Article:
the trap of the alliance with the extreme right


LHas the concept of a model Sweden of Scandinavian democracy tempered to boredom survived? The outcome of the legislative elections, which were held there on September 11, is apparently without appeal. Admittedly, the ballot was very close: only three seats separate the right-wing parliamentary coalition which won from that of the left, and the solidity of the new majority is already subject to questioning. It prevents. For the first time in the history of this country, power will be exercised by a bloc extended to the radical right, embodied by the party of the Democrats of Sweden, a formation born of an openly neo-Nazi party.

In the space of twelve years, this virulently anti-immigration party has quadrupled its representation, rising from 5.7% to 20.6% of the vote. It thus became Sweden's second political force. Far behind the Social Democratic Party of the outgoing Prime Minister (30.4%), Magdalena Andersson, who will therefore have remained in power for less than a year, but ahead of the main Conservative Party, which has swapped for these elections the strategy of the sanitary cordon against that of the step. The latter was considered the only possible way, according to its leader, Ulf Kristersson, to gain power.

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The results of this opportunistic calculation therefore raise questions about its relevance. By completing the integration of this hard right into the Swedish political game, the conservatives have powerfully helped its leader, Jimmie Akesson, in his enterprise of demonization. Immigration and insecurity, his favorite themes, have thus dominated the legislative campaign at the expense of other more fundamental ones such as the fight against climate change. The Social Democrats, who hardened their positions vis-à-vis migrants well before these elections, are also not impervious to it.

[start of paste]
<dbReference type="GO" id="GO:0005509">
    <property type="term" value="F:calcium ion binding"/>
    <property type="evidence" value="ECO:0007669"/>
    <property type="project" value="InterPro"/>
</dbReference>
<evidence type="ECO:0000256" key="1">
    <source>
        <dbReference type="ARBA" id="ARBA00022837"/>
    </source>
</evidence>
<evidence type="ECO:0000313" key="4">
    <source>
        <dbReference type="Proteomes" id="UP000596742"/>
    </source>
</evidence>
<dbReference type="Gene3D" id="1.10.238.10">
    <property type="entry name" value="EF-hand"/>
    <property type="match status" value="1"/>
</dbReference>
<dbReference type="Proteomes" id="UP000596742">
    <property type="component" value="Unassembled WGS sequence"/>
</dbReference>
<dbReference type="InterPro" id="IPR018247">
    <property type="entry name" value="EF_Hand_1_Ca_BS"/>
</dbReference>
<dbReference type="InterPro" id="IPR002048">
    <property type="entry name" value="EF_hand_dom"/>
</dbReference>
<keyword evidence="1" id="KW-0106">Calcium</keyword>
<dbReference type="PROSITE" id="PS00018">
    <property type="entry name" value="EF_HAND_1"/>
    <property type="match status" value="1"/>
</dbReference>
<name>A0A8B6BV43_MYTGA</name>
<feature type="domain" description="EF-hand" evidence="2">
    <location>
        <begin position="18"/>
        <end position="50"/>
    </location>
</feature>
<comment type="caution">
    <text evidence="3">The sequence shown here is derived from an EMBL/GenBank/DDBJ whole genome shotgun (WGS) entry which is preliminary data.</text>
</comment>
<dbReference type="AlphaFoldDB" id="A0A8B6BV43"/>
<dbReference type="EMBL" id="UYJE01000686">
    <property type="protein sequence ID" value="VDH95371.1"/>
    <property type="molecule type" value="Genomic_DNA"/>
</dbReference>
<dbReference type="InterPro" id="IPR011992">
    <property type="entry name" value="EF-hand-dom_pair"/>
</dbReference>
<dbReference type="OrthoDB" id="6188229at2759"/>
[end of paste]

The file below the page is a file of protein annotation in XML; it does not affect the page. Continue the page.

A far from isolated example

The electoral benefit that the Democrats of Sweden have derived from the renunciation of the moderate right now places them at the heart of the new parliamentary coalition, without which Ulf Kristersson will not be able to govern. Even if they do not take part in the executive, they will certainly not hesitate to monetize their support dearly, by claiming important positions in Parliament, or by putting all their weight on the government contract of the new team. The Conservatives wanted to make it an auxiliary force, they are now obliged to do so.

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The Swedish example of trivialization of the most radical right is far from isolated, starting in this part of Europe. Finland and Denmark have indeed paved the way, each time with a severe tightening of the screws on migration policy, including on the part of social democratic governments.

In Italy, another coalition extended to other far-right formations, including Fratelli d'Italia, the latest avatar of the Movimento sociale italiano, of fascist descent, will attempt on September 25 to conquer power, for the benefit of the leader of the latter, Giorgia Meloni. She defends positions close to the Democrats of Sweden. The two parties also sit in the same group in the European Parliament, unlike the elected members of the French National Rally.

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Significant differences continue to separate these families from the European populist or national conservative right, notably on NATO and Russia, but their steady advance is invariably at the expense of conservative parties. Far from being the lifeline they imagine, the hand extended to the radical right carries with it, for them, an existential threat.

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